The best way to acquire good language is to memorize your scripts, then learn to use them better by role-playing with someone on your team. The more you rehearse, the more confident you’ll be when your prospective client asks a tough question or challenges you. Once you have the big, broad strokes of the conversation in place, you can start improvising. Rehearsing and role-playing is the fastest way to avoid sounding scripted.
Which sales call scripts should be prioritized?
The truth is that you need good language for every conversation, but if you want a place to start, try the first conversation, the cold call. It is more difficult than ever to get meetings, making that first commitment for time a critical conversation. Sales professionals also need good language to overcome all the common objections to meetings that they hear from decision-makers.
What kind of script do I need to make a good cold call?
There are three outcomes your cold-call sales script needs to include. First, you need to tell your prospective client who you are and why you are calling them. Second, you have to trade them something of value for the time that you are requesting (See The Lost Art of Closing). Third, you have to ask for a meeting.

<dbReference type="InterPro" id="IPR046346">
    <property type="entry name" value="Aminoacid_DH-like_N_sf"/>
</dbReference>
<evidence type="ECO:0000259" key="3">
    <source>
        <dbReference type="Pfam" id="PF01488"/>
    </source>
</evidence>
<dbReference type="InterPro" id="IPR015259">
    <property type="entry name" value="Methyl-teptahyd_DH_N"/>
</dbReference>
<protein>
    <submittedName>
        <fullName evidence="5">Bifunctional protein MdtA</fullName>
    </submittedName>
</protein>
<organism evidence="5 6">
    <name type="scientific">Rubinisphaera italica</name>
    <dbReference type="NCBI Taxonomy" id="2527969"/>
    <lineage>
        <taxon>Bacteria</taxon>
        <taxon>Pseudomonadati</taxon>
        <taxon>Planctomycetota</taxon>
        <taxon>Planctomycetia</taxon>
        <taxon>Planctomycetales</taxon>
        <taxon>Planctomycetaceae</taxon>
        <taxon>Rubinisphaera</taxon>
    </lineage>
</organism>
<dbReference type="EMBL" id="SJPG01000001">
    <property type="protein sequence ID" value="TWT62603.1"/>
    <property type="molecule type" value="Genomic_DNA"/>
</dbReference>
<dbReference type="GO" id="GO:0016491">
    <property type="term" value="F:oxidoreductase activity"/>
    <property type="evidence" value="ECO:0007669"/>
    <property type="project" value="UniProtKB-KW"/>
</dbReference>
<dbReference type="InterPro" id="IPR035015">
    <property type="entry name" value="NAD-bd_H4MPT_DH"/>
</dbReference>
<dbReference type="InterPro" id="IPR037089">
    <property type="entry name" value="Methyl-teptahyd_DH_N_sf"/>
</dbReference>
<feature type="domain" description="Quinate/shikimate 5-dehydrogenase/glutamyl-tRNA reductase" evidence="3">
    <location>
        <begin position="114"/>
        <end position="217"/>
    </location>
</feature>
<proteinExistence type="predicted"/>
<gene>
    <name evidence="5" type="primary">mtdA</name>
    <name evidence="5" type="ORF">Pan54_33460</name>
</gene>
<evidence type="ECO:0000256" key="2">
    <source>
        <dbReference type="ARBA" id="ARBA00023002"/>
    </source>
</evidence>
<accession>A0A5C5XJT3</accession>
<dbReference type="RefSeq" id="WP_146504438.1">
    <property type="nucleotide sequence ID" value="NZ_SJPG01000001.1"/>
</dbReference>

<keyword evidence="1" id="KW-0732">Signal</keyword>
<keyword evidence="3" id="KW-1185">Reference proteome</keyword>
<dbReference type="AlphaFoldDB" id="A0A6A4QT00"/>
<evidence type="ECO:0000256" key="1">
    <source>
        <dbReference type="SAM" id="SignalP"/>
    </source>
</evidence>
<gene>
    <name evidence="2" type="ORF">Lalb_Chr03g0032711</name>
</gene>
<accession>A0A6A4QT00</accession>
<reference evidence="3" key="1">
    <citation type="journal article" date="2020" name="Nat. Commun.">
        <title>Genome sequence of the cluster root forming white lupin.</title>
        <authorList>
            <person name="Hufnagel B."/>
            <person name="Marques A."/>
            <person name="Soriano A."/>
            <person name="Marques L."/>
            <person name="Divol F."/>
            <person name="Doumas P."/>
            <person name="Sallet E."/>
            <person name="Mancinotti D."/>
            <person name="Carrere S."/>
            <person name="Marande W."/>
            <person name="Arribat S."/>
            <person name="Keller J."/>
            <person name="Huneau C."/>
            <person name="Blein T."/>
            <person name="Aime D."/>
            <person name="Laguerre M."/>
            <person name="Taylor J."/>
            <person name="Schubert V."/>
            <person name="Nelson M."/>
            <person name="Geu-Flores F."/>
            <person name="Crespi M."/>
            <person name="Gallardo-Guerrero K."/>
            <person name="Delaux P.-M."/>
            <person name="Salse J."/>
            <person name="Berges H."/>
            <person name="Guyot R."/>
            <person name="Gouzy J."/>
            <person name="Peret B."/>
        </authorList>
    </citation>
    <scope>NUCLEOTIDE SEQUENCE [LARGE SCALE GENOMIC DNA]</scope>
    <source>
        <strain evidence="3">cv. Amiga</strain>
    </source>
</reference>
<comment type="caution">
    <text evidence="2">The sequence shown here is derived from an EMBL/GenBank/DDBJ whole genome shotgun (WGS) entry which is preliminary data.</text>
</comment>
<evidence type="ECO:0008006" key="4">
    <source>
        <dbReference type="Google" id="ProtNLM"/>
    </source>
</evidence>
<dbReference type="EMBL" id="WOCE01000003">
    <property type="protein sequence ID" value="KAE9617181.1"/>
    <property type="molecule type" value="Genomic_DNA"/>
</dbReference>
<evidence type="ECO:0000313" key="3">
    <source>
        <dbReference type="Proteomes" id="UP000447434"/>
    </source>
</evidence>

What is an example of a good cold-call sales script?
Good Morning. This is John Doe with XYZ Widgets, and I am calling you today to ask you for a twenty-minute meeting, to share with you an executive briefing about the four trends that we believe will have the biggest impact on your business and ours over the next eighteen months. Even if there is no next step for us now, I’ll leave you with the slide deck so you can share it with your team. What does Thursday afternoon look like? (See Eat Their Lunch)
Is there a sales script for a client who tells you your price is higher than your competitor?
Rest easy: for every challenge you find in sales, chances are good that someone has already developed a good sales script to handle it. In this case, you might start with something simple: “I understand that the price is important, but if a lower price raises the long-term costs for your business, would you consider paying a little more in price to reduce your overall costs? I’d be glad to show you how that might work.”